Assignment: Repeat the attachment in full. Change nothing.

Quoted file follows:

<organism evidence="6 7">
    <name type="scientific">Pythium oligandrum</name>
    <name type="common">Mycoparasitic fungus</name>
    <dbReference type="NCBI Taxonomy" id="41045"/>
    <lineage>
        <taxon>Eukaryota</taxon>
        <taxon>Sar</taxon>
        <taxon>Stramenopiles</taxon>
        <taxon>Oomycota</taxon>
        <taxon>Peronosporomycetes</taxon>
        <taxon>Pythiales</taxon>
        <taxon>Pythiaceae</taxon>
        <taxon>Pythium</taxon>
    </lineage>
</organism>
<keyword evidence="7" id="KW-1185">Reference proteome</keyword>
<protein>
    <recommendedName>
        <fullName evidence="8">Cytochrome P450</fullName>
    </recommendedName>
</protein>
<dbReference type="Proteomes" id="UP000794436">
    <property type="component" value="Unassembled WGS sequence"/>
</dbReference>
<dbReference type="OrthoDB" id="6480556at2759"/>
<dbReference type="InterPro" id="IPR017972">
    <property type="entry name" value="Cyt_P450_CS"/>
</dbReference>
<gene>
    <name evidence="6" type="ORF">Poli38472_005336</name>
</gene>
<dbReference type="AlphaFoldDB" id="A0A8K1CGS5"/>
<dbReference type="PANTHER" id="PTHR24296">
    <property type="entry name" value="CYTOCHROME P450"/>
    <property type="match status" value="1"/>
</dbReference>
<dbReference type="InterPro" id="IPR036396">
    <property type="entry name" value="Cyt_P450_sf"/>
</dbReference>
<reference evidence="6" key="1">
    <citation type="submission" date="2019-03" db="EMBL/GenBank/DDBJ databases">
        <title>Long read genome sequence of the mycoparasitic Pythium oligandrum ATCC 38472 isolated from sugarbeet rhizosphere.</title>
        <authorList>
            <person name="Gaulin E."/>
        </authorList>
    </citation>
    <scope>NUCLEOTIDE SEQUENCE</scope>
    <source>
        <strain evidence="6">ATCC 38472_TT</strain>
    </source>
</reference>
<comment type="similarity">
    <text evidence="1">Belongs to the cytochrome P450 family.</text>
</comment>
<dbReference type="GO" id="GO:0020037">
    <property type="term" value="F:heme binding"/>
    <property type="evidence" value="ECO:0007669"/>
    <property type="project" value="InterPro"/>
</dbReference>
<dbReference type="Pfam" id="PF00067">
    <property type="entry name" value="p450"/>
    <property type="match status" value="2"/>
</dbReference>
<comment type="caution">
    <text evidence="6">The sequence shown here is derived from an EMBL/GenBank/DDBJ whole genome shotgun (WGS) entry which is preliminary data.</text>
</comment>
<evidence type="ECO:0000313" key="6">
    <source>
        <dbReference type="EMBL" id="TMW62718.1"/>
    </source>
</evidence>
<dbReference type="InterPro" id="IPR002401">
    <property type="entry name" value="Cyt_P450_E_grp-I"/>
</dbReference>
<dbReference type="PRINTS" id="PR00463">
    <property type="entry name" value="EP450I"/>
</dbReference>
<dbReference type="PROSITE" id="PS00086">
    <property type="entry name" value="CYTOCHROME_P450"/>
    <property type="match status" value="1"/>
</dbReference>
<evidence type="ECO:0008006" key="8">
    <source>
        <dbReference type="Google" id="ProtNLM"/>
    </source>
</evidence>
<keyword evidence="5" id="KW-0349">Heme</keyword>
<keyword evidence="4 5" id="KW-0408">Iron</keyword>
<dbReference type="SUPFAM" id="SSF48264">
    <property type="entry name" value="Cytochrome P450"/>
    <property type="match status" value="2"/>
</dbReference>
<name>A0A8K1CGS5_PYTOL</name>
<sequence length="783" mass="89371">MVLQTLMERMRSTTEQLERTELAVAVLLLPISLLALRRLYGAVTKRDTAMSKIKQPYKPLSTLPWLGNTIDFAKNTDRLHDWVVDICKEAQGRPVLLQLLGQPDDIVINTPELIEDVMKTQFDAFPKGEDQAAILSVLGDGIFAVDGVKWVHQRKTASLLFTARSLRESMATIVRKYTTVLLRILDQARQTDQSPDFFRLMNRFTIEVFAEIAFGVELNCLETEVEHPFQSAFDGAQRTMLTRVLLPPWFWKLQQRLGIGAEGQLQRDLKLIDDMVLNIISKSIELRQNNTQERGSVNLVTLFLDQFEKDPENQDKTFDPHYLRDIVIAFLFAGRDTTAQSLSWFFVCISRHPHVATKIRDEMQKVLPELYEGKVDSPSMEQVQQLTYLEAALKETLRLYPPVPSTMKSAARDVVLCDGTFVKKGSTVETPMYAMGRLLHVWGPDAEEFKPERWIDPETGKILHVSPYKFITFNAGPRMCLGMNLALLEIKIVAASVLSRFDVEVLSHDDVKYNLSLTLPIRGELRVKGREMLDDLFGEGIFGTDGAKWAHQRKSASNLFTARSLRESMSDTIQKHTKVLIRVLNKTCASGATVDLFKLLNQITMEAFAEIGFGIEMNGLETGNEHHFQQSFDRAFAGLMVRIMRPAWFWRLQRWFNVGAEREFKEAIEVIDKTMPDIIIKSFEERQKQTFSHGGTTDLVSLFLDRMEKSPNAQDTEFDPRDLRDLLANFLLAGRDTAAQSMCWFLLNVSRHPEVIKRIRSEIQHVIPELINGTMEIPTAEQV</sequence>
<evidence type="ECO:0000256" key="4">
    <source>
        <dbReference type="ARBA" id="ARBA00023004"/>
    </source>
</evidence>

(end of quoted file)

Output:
<organism evidence="6 7">
    <name type="scientific">Pythium oligandrum</name>
    <name type="common">Mycoparasitic fungus</name>
    <dbReference type="NCBI Taxonomy" id="41045"/>
    <lineage>
        <taxon>Eukaryota</taxon>
        <taxon>Sar</taxon>
        <taxon>Stramenopiles</taxon>
        <taxon>Oomycota</taxon>
        <taxon>Peronosporomycetes</taxon>
        <taxon>Pythiales</taxon>
        <taxon>Pythiaceae</taxon>
        <taxon>Pythium</taxon>
    </lineage>
</organism>
<keyword evidence="7" id="KW-1185">Reference proteome</keyword>
<protein>
    <recommendedName>
        <fullName evidence="8">Cytochrome P450</fullName>
    </recommendedName>
</protein>
<dbReference type="Proteomes" id="UP000794436">
    <property type="component" value="Unassembled WGS sequence"/>
</dbReference>
<dbReference type="OrthoDB" id="6480556at2759"/>
<dbReference type="InterPro" id="IPR017972">
    <property type="entry name" value="Cyt_P450_CS"/>
</dbReference>
<gene>
    <name evidence="6" type="ORF">Poli38472_005336</name>
</gene>
<dbReference type="AlphaFoldDB" id="A0A8K1CGS5"/>
<dbReference type="PANTHER" id="PTHR24296">
    <property type="entry name" value="CYTOCHROME P450"/>
    <property type="match status" value="1"/>
</dbReference>
<dbReference type="InterPro" id="IPR036396">
    <property type="entry name" value="Cyt_P450_sf"/>
</dbReference>
<reference evidence="6" key="1">
    <citation type="submission" date="2019-03" db="EMBL/GenBank/DDBJ databases">
        <title>Long read genome sequence of the mycoparasitic Pythium oligandrum ATCC 38472 isolated from sugarbeet rhizosphere.</title>
        <authorList>
            <person name="Gaulin E."/>
        </authorList>
    </citation>
    <scope>NUCLEOTIDE SEQUENCE</scope>
    <source>
        <strain evidence="6">ATCC 38472_TT</strain>
    </source>
</reference>
<comment type="similarity">
    <text evidence="1">Belongs to the cytochrome P450 family.</text>
</comment>
<dbReference type="GO" id="GO:0020037">
    <property type="term" value="F:heme binding"/>
    <property type="evidence" value="ECO:0007669"/>
    <property type="project" value="InterPro"/>
</dbReference>
<dbReference type="Pfam" id="PF00067">
    <property type="entry name" value="p450"/>
    <property type="match status" value="2"/>
</dbReference>
<comment type="caution">
    <text evidence="6">The sequence shown here is derived from an EMBL/GenBank/DDBJ whole genome shotgun (WGS) entry which is preliminary data.</text>
</comment>
<evidence type="ECO:0000313" key="6">
    <source>
        <dbReference type="EMBL" id="TMW62718.1"/>
    </source>
</evidence>
<dbReference type="InterPro" id="IPR002401">
    <property type="entry name" value="Cyt_P450_E_grp-I"/>
</dbReference>
<dbReference type="PRINTS" id="PR00463">
    <property type="entry name" value="EP450I"/>
</dbReference>
<dbReference type="PROSITE" id="PS00086">
    <property type="entry name" value="CYTOCHROME_P450"/>
    <property type="match status" value="1"/>
</dbReference>
<evidence type="ECO:0008006" key="8">
    <source>
        <dbReference type="Google" id="ProtNLM"/>
    </source>
</evidence>
<keyword evidence="5" id="KW-0349">Heme</keyword>
<keyword evidence="4 5" id="KW-0408">Iron</keyword>
<dbReference type="SUPFAM" id="SSF48264">
    <property type="entry name" value="Cytochrome P450"/>
    <property type="match status" value="2"/>
</dbReference>
<name>A0A8K1CGS5_PYTOL</name>
<sequence length="783" mass="89371">MVLQTLMERMRSTTEQLERTELAVAVLLLPISLLALRRLYGAVTKRDTAMSKIKQPYKPLSTLPWLGNTIDFAKNTDRLHDWVVDICKEAQGRPVLLQLLGQPDDIVINTPELIEDVMKTQFDAFPKGEDQAAILSVLGDGIFAVDGVKWVHQRKTASLLFTARSLRESMATIVRKYTTVLLRILDQARQTDQSPDFFRLMNRFTIEVFAEIAFGVELNCLETEVEHPFQSAFDGAQRTMLTRVLLPPWFWKLQQRLGIGAEGQLQRDLKLIDDMVLNIISKSIELRQNNTQERGSVNLVTLFLDQFEKDPENQDKTFDPHYLRDIVIAFLFAGRDTTAQSLSWFFVCISRHPHVATKIRDEMQKVLPELYEGKVDSPSMEQVQQLTYLEAALKETLRLYPPVPSTMKSAARDVVLCDGTFVKKGSTVETPMYAMGRLLHVWGPDAEEFKPERWIDPETGKILHVSPYKFITFNAGPRMCLGMNLALLEIKIVAASVLSRFDVEVLSHDDVKYNLSLTLPIRGELRVKGREMLDDLFGEGIFGTDGAKWAHQRKSASNLFTARSLRESMSDTIQKHTKVLIRVLNKTCASGATVDLFKLLNQITMEAFAEIGFGIEMNGLETGNEHHFQQSFDRAFAGLMVRIMRPAWFWRLQRWFNVGAEREFKEAIEVIDKTMPDIIIKSFEERQKQTFSHGGTTDLVSLFLDRMEKSPNAQDTEFDPRDLRDLLANFLLAGRDTAAQSMCWFLLNVSRHPEVIKRIRSEIQHVIPELINGTMEIPTAEQV</sequence>
<evidence type="ECO:0000256" key="4">
    <source>
        <dbReference type="ARBA" id="ARBA00023004"/>
    </source>
</evidence>